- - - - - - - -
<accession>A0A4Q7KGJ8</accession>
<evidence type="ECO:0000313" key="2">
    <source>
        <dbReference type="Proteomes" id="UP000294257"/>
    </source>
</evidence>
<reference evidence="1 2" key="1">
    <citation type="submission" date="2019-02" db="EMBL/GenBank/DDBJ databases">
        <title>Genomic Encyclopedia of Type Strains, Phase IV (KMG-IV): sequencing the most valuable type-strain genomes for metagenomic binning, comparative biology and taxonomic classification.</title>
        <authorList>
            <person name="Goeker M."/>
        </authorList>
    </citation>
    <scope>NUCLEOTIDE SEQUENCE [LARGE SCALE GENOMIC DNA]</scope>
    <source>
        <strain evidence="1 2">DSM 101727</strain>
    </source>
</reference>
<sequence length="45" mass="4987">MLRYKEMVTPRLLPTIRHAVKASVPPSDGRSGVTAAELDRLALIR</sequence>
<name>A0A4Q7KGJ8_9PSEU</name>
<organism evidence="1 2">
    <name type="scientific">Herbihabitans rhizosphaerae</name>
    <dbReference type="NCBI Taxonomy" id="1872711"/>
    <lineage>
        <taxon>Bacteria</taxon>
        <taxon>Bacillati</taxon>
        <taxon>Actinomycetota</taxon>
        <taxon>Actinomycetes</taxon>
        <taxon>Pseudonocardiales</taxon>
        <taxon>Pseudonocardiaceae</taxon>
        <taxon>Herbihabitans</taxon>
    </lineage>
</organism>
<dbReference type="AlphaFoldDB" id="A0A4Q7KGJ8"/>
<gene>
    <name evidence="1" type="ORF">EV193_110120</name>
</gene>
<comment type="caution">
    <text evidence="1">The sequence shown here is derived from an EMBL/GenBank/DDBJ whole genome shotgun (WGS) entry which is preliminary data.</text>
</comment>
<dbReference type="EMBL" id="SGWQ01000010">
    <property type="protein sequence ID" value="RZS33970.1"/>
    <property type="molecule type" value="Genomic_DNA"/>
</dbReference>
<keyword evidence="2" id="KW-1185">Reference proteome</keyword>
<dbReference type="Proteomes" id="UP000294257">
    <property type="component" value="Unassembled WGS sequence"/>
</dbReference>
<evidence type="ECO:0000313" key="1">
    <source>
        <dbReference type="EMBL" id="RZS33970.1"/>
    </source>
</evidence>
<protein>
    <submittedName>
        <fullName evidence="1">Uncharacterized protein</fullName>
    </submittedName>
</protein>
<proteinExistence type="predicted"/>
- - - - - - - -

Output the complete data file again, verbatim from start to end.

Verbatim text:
<accession>A0A4Q7KGJ8</accession>
<evidence type="ECO:0000313" key="2">
    <source>
        <dbReference type="Proteomes" id="UP000294257"/>
    </source>
</evidence>
<reference evidence="1 2" key="1">
    <citation type="submission" date="2019-02" db="EMBL/GenBank/DDBJ databases">
        <title>Genomic Encyclopedia of Type Strains, Phase IV (KMG-IV): sequencing the most valuable type-strain genomes for metagenomic binning, comparative biology and taxonomic classification.</title>
        <authorList>
            <person name="Goeker M."/>
        </authorList>
    </citation>
    <scope>NUCLEOTIDE SEQUENCE [LARGE SCALE GENOMIC DNA]</scope>
    <source>
        <strain evidence="1 2">DSM 101727</strain>
    </source>
</reference>
<sequence length="45" mass="4987">MLRYKEMVTPRLLPTIRHAVKASVPPSDGRSGVTAAELDRLALIR</sequence>
<name>A0A4Q7KGJ8_9PSEU</name>
<organism evidence="1 2">
    <name type="scientific">Herbihabitans rhizosphaerae</name>
    <dbReference type="NCBI Taxonomy" id="1872711"/>
    <lineage>
        <taxon>Bacteria</taxon>
        <taxon>Bacillati</taxon>
        <taxon>Actinomycetota</taxon>
        <taxon>Actinomycetes</taxon>
        <taxon>Pseudonocardiales</taxon>
        <taxon>Pseudonocardiaceae</taxon>
        <taxon>Herbihabitans</taxon>
    </lineage>
</organism>
<dbReference type="AlphaFoldDB" id="A0A4Q7KGJ8"/>
<gene>
    <name evidence="1" type="ORF">EV193_110120</name>
</gene>
<comment type="caution">
    <text evidence="1">The sequence shown here is derived from an EMBL/GenBank/DDBJ whole genome shotgun (WGS) entry which is preliminary data.</text>
</comment>
<dbReference type="EMBL" id="SGWQ01000010">
    <property type="protein sequence ID" value="RZS33970.1"/>
    <property type="molecule type" value="Genomic_DNA"/>
</dbReference>
<keyword evidence="2" id="KW-1185">Reference proteome</keyword>
<dbReference type="Proteomes" id="UP000294257">
    <property type="component" value="Unassembled WGS sequence"/>
</dbReference>
<evidence type="ECO:0000313" key="1">
    <source>
        <dbReference type="EMBL" id="RZS33970.1"/>
    </source>
</evidence>
<protein>
    <submittedName>
        <fullName evidence="1">Uncharacterized protein</fullName>
    </submittedName>
</protein>
<proteinExistence type="predicted"/>